What a short-sighted person and no true teacher, he.

I say who cares what brought them in? Start with Mozart and then introduce them to things from the same period. How many people he could have influenced! Instead he made classical music seem like a snotty club.

I like music in general and even when I was in high school, I thought it silly of those who claimed one type better than any others (although of course I have preferences, too). In elementary school, I took music classes every year studying folk music, mountain music, working music and (hooray!) classical music. I can still remember the classroom where I first listened to Pictures at an Exhibition.

I knew early on music evolves from one generation to the next. In high school I took a music appreciation class (Easy A!). In college, I took so many non-technical music classes that I became friends with the professor who taught them.

Some of the ones I took: general music history going back deep into time, a class that talked about the differences between Eastern and Western music and a History in Jazz class. Most of the classes involved tests in the chapel on campus. We had to sit and listen to short snips of music and identify each snippet. I always sailed through these.

Other assignments included going to musical performances on our own, so I scoured the papers looking for free performances. I wrote publicity for the university and when Mark O’Conner came to town, I wrote one of my favorite headlines: Mark O’Conner Fiddles Around at K-State.

I hope he wasn’t offended. But a couple papers picked up my press release and used my headline, so I was pleased.

You know those questions your friends ask when everyone is really bored, like what if your life had a soundtrack? If my life had a soundtrack it would be filled with classical music. I don’t really care much what. I can remember driving around Chicago listening to it and thinking about what it would be like to be a stay at home mom, for instance. In my mind, I had the baby in the back seat and classical music on the radio.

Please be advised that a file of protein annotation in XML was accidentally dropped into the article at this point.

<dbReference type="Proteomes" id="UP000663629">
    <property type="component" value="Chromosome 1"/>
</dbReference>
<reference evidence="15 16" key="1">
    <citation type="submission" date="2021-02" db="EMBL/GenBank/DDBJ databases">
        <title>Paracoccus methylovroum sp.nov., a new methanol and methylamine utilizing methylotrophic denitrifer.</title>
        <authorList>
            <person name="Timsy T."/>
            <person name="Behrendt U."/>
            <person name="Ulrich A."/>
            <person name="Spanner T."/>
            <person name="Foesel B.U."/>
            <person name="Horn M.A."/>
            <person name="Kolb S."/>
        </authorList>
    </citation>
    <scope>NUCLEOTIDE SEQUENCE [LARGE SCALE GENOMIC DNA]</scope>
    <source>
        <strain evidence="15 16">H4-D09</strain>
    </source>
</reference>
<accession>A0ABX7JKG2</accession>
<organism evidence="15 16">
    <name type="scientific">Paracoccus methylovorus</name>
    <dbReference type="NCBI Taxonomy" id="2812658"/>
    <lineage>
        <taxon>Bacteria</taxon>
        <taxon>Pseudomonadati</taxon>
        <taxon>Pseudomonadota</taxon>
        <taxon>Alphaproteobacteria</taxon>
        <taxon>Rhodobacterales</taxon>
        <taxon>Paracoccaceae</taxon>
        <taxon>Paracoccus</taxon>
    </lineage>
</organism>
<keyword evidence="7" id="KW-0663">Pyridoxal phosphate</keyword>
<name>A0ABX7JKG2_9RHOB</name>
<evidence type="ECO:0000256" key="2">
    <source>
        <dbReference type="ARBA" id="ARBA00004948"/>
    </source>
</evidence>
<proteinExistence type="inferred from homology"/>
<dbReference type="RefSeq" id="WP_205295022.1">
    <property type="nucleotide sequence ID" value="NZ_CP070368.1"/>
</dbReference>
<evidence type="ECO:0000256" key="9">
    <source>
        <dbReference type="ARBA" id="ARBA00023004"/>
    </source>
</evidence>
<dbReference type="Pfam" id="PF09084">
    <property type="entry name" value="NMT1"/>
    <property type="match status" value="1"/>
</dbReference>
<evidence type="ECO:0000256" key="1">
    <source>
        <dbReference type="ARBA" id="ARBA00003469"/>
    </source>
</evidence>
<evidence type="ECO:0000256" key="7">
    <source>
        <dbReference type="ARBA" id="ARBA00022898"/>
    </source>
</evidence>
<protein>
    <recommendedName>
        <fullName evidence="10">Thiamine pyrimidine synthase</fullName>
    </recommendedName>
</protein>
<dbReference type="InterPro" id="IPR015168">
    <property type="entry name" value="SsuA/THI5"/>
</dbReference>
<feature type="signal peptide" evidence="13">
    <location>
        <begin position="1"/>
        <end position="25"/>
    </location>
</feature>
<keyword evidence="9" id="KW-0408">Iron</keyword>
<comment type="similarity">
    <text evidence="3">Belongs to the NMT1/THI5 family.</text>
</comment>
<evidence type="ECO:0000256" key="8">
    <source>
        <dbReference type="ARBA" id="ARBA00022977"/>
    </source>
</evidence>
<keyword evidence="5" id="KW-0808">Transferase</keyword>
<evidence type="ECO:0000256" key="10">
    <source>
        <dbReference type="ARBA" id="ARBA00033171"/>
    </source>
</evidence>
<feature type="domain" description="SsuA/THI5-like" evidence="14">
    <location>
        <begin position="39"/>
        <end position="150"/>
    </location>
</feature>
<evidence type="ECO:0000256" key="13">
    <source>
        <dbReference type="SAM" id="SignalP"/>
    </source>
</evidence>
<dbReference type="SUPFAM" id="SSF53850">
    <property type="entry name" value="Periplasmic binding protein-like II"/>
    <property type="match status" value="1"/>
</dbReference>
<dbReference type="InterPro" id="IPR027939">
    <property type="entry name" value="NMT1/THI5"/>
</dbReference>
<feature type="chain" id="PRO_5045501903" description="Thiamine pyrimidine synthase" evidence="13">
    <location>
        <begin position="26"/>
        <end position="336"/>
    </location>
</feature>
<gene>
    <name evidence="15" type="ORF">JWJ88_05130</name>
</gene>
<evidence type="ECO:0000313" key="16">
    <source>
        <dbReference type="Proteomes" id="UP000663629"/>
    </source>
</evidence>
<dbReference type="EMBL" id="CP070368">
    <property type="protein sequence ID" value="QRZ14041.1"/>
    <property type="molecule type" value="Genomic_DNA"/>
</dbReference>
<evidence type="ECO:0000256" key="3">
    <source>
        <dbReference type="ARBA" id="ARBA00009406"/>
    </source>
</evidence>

When I was in college, I remember walking into my advisor’s office and he was listening to classical music. I felt envy. I also remember standing in a hallway in another building waiting for a classroom to open up. A professor’s door stood open and classical music was pouring forth.

It was then I thought, “How lucky is he to have a job where he can listen to classical music all day?”

I still remember those tiny moments from years and decades ago.

When I was in the fifth grade in Ohio, Mrs. Williams took her class to a performance and I was one of the lucky ones. It was the Jupiter Symphony. I sat in the dark, mesmerized by the music and the motion on the stage: the instruments grouped together and moving in unison. All the violins at the same time, all the musicians turning pages at the same time, me in the back, in the dark, watching so many people as a unit made of only a few pieces. Percussion, winds, strings: I was fascinated.

I don’t remember if I talked about it much or showed a lot of excitement when I got home, but I was hooked for life. I still go to a performance and get as much pleasure watching as I do listening.

Over the years I have gone through stages of listening to a lot of classical music. Currently, with the rate of work being thrown my way and barely having time to move from one task to the other here in my office, I am listening to it exclusively.

How lucky am I?

Pretty lucky.